Sivalinga literally means the body of Siva. Next to the symbol of AUM, it is perhaps the most potent, powerful and popular symbol in entire Hinduism. In almost all the Siva temples, worship is generally made to Sivalingas only. Very rarely we come across his images in the sanctum sanctorum of any Siva temple. A Sivalinga is usually a round or cylindrical and protruding object. The cylindrical part is held firmly by a circular base.
On the physical plane, the object resembles the male sexual organ, suggestive of the creative power of Siva. The circular base resembles that of the female, suggestive of his consort Parvathi. Physically a Sivalinga is a phallic symbol, representing the male and female sexual organs in a state of conjugal bliss. Mentally it symbolizes the union of mind and body. Spiritually it represents the union between Purusha and Prakriti, the highest principles of the manifest universe.
The Sivalinga is also symbolic of the Supreme Self. It is verily Maheswara Himself, the Highest Self and the Lord of the universe. In this aspect it has three parts. The lower part represents Brahma. The middle part, which is octagonal in shape, represents Vishnu. The upper part, which is cylindrical in shape, represents Rudra and is also called Pujabhaga since it receives the actual offerings of milk and other substances.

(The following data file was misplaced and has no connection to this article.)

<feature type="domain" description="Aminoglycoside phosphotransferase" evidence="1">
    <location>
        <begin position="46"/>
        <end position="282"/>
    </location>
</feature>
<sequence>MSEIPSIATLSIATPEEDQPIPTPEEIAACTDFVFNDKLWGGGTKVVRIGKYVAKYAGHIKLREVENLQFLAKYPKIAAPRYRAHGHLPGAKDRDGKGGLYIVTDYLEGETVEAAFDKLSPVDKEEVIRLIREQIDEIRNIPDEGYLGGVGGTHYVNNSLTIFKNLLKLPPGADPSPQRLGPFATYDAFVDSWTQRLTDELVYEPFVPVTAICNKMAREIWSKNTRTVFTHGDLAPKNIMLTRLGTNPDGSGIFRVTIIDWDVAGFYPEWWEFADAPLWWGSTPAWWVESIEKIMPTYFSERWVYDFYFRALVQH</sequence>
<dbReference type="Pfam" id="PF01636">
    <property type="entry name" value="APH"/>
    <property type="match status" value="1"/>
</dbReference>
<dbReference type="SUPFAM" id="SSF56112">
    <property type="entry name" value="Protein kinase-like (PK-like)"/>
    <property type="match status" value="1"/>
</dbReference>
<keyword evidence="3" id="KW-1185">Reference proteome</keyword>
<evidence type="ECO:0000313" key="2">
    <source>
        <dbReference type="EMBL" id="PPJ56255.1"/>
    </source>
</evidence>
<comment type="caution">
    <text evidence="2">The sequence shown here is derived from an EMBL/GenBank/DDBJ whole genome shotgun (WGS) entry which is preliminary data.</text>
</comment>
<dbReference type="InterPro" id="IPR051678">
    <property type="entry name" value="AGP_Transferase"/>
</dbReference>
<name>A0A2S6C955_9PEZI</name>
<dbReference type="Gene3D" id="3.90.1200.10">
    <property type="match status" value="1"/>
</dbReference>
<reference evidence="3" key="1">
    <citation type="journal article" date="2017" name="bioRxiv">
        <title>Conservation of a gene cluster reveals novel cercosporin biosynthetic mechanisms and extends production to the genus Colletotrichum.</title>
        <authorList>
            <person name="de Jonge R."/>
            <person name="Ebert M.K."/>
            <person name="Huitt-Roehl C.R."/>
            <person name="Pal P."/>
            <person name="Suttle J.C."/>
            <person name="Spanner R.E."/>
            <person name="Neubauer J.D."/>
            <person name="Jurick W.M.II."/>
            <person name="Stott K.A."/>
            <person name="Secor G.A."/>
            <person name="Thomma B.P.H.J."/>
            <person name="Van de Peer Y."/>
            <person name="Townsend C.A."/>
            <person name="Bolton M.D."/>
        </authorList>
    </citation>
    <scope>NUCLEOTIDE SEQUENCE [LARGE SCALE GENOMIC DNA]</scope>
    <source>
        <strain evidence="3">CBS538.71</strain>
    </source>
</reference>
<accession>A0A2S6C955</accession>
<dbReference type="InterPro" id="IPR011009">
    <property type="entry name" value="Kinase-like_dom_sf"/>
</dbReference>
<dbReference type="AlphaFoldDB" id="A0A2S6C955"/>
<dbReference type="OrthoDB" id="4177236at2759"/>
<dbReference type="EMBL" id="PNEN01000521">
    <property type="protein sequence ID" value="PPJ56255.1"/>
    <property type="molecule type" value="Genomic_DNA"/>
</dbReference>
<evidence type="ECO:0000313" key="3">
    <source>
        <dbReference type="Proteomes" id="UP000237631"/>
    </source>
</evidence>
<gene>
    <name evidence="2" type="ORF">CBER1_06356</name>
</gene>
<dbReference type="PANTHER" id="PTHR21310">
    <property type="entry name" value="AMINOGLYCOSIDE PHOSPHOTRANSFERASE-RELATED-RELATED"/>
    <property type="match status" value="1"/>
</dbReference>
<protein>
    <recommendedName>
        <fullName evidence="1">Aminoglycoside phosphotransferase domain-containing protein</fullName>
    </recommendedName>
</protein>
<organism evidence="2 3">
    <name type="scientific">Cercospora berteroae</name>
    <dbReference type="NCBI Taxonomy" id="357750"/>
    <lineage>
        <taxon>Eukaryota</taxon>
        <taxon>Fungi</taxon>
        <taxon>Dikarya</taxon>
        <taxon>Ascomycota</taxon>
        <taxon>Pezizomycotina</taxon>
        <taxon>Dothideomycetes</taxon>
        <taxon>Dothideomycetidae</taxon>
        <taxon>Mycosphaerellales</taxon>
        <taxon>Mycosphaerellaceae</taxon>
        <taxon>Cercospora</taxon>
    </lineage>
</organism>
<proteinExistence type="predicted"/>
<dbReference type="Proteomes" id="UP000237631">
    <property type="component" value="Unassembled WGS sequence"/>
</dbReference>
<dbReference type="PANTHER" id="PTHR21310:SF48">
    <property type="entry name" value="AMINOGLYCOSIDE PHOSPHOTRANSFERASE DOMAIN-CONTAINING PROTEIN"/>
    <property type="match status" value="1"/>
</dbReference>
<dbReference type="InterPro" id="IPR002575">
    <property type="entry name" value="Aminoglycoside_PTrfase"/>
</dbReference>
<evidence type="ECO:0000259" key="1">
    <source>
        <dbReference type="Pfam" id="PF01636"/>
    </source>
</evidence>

The Sivalingas are normally found installed in the temples . But many devotees of Siva keep them in their houses and offer regular worship. People are however cautioned not to keep Sivalingas in their houses without offering worship, since they are believed to be powerful sources of divine energy. Sivalingas are either naturally found or made artificially. Different materials are used in their making, such as clay, gold, crystal, glass, diamonds, precious stones and wood. The round and smooth stones found in the river beds of the Narmada or the Godavari are considered to be the most ideal for worship. Sometimes Sivlingas are made temporarily with clay or sandal paste and disposed of after worship. Some devotees wear Sivalingas on their bodies or around their necks. When Sivalingas are found fortuitously in the river beds and desolate places, it is considered to be a great omen. They are housed in temples or houses and offered regular worship.